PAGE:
Show caption ‘Deliriously gorgeous’: English National Ballet’s The Forsythe Evening at Sadlers Wells, London. Photograph: Elliott Franks Dance The Forsythe Evening; Traplord review – a sugar rush and a bitter bill Sadler’s Wells; 180 Studios, London
William Forsythe delivers a dazzling fusion of classical ballet and pop, Ivan Michael Blackstock a bold examination of black masculinity Sarah Crompton Sun 10 Apr 2022 09.00 BST Share on Facebook
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Dance takes many forms and can fulfil multiple functions. Over his career, the choreographer William Forsythe has explored most of them. When he started out, he was hailed as the successor to Balanchine, a creator of work full of off-kilter balances, striking juxtapositions and unexpected twists and turns, but clearly rooted in the classical tradition.
Yet he has also always been fascinated by what dance can communicate, and has taken challenging journeys into more experimental territory, mingling words and micro-movements to create his effects. A lot of his early admirers disliked the exploring; I found it difficult but still more stimulating than anything around it.
Now in his 70s and a freelance without the burdens of his own company, he has turned again to ballet in its purest form, but teamed its bravura steps and expressive symmetries with pop music. The result is deliriously gorgeous, a sugar rush straight to the heart that leaves you cheering and breathless with joy.
It’s not just the elevation that thrills, it’s the weight, the way the dancers slope on and then suddenly fly
The Forsythe Evening by English National Ballet pairs Blake Works 1, set to James Blake’s album The Colour in Anything and created for Paris Opera Ballet in 2016, with Playlist (EP), a new version of the work he made for ENB’s men in 2018, now expanded to include women, and danced to a propulsive, funky score, including Lion Babe’s Impossible and Natalie Cole’s Everlasting Love.
It’s this second piece, with its great sweeps of women in formation like a jazzy chorus line – throwing off pirouettes, flicking their feet and changing direction like so many spinning tops – and the men defying gravity to jump across the stage, swaggering like jocks, that brings the audience to its feet. It’s not just the elevation that thrills, it’s the weight, the way the dancers slope on, swinging their arms as if at a disco, and then suddenly fly. They own it.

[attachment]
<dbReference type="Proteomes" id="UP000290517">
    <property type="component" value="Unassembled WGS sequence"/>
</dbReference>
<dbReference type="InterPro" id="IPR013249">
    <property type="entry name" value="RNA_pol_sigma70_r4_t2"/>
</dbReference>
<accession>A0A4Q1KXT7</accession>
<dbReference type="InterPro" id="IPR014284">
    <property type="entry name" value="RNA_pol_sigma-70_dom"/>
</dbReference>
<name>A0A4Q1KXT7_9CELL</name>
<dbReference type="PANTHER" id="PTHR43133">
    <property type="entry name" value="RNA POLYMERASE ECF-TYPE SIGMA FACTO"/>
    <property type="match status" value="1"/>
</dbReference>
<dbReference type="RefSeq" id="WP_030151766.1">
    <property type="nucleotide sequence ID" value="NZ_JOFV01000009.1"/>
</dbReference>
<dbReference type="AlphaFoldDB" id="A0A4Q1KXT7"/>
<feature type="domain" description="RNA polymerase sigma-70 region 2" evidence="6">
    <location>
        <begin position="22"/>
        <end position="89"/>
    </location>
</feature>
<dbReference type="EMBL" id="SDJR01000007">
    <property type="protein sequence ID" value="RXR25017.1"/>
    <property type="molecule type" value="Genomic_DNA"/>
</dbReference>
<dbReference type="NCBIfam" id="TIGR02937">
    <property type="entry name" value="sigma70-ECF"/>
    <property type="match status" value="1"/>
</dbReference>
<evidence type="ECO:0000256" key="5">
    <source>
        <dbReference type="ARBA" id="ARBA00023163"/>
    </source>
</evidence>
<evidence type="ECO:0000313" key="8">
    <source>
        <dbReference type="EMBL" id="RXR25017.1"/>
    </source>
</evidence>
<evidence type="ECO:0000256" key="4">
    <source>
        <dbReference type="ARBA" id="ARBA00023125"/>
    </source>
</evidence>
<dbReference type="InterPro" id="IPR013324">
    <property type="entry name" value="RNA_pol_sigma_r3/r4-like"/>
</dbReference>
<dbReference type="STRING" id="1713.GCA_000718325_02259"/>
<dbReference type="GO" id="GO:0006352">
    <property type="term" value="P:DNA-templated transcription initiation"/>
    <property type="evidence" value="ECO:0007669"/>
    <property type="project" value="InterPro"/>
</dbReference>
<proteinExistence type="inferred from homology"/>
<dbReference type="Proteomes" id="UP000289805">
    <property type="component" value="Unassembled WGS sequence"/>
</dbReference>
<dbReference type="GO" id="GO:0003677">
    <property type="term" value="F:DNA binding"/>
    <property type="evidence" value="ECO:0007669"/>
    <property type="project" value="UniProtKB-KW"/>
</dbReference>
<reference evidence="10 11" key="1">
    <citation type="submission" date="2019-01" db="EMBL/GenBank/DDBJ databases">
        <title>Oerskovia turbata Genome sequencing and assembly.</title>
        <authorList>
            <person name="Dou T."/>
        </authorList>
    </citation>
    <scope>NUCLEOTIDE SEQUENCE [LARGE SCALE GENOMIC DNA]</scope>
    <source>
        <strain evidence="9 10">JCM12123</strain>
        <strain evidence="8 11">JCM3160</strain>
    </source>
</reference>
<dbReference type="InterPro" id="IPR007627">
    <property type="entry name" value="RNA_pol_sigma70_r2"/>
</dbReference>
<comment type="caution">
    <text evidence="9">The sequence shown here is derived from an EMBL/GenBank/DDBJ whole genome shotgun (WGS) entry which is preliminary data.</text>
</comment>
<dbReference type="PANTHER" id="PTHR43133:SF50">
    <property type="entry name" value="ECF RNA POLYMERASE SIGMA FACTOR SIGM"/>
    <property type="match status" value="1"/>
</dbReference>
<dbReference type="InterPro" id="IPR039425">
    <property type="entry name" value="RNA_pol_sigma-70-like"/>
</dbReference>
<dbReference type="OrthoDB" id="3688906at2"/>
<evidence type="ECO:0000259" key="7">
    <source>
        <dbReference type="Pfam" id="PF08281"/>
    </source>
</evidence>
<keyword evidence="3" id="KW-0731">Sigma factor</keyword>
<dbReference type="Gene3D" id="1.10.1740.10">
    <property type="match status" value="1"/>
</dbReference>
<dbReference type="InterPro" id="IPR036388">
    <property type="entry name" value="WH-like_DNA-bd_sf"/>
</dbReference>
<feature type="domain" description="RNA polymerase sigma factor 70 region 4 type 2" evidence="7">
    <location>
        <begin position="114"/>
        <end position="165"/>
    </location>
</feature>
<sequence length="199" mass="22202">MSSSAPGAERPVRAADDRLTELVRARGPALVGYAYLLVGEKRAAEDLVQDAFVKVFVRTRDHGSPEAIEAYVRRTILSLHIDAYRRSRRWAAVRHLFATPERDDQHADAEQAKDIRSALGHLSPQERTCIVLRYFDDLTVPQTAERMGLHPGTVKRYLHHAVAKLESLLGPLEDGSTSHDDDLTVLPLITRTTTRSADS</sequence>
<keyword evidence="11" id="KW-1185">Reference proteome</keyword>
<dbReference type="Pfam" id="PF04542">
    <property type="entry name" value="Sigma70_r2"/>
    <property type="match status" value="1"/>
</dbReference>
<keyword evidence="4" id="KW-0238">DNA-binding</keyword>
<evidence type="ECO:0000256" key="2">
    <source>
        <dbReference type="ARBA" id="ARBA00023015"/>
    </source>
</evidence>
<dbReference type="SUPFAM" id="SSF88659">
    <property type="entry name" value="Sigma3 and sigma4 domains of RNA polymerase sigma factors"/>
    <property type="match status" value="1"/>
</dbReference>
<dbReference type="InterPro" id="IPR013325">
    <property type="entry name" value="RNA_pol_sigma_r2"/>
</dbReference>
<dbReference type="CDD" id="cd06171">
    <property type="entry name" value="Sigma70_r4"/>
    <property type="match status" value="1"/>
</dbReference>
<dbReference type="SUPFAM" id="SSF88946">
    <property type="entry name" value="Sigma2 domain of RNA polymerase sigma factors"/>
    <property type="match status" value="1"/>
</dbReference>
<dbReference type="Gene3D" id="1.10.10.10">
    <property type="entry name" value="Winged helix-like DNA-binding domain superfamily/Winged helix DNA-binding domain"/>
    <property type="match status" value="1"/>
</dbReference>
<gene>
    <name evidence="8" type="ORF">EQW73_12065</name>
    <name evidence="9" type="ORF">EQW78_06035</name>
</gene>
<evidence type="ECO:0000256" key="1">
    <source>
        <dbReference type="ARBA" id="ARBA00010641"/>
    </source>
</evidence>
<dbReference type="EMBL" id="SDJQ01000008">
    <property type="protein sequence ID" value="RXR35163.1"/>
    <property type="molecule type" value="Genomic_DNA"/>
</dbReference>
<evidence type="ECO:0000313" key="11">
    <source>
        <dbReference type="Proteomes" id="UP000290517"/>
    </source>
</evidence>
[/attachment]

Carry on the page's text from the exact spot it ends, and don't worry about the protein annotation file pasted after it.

Blake Works is less overtly showy, but almost unbearably beautiful, with its groups moving contrapuntally, building patterns of beats and extensions, holding poses for a split second longer than you’d expect, and then snapping to change direction just that bit faster. There’s a duet for Isaac Hernández and Emily Suzuki that’s full of tender gestures with the hands; there’s a section for the women, marked by sweeping arms and grace. It’s heavenly.
In addition to his choreography, Forsythe has built a set of computer programmes around dance-making; the programmes are popular, apparently, with hip-hop dancers and you can see why. The forms are different but have in common the qualities of groups moving in unison, of flexion and control through the limbs. Ivan Michael Blackstock’s Traplord, a bold, brave, upsetting examination of depression and the pressures of black masculinity, also shares Forsythe’s belief that you can say anything through movement.
‘Incredibly honest’: Traplord at 180 Studios. Photograph: Tristram Kenton/The Guardian
It’s a truly impressive piece, a confident mixture of speech, theatre, music and dance (by Blackstock and associate choreographer Chaldon Williams), tied together by Ian William Galloway’s video design, which means that at moments the dancers seem both to be real and part of a disturbing game being played.
Blackstock stalks the world, a nervous figure in rabbit ears, often isolated, striving to be the perfect human. A dancer dons a pig mask and becomes a symbol of police brutality, breaking Kanah Flex’s apparently boneless body, until he can sling it over his shoulder like a dummy. A figure raps about becoming more powerful, egged on by his gang. It feels incredibly honest; it’s also extraordinarily powerful.
Star ratings (out of five)
The Forsythe Evening ★★★★★
• The Forsythe Evening is at Sadler’s Wells, London, until 10 April
• Traplord is at 180 Studios, London, until 16 April